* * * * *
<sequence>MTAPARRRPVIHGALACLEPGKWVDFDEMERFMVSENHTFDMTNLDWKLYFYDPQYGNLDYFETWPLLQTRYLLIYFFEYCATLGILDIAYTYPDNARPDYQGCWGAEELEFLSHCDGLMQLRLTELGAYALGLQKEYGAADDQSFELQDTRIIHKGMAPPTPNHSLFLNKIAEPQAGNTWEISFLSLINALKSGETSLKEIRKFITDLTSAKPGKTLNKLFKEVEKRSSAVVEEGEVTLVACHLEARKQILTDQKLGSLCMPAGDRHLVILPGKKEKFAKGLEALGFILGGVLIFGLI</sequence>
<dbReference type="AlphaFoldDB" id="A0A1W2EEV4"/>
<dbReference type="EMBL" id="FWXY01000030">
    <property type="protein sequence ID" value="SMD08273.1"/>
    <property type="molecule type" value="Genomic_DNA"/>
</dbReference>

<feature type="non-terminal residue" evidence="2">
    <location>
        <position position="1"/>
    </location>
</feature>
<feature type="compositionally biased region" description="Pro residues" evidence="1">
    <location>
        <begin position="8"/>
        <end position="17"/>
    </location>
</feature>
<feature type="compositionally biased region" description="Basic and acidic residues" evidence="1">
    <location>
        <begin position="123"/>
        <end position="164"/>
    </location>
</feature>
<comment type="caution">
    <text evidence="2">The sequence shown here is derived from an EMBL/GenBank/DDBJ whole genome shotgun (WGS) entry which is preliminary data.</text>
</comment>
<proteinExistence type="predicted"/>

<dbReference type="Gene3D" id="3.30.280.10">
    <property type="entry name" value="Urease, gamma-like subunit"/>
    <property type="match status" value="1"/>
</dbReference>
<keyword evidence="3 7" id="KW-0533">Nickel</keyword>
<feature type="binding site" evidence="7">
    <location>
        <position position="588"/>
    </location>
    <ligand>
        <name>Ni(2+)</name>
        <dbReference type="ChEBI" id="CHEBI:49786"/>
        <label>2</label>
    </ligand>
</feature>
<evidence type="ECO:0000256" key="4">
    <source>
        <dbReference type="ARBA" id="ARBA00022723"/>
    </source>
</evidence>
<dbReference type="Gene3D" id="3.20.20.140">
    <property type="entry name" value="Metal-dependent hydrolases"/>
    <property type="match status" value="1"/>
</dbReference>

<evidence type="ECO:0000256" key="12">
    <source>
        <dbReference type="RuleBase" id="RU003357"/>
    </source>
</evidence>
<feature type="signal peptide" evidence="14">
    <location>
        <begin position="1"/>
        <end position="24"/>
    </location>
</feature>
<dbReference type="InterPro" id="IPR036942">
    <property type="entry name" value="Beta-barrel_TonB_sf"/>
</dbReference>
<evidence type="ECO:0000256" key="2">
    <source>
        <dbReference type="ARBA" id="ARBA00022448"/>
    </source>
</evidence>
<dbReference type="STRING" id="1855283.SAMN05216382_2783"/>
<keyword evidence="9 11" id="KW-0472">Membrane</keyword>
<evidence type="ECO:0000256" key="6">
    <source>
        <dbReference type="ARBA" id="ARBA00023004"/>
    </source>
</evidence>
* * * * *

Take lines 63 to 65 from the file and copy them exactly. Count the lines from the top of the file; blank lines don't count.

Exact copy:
<dbReference type="InterPro" id="IPR036942">
    <property type="entry name" value="Beta-barrel_TonB_sf"/>
</dbReference>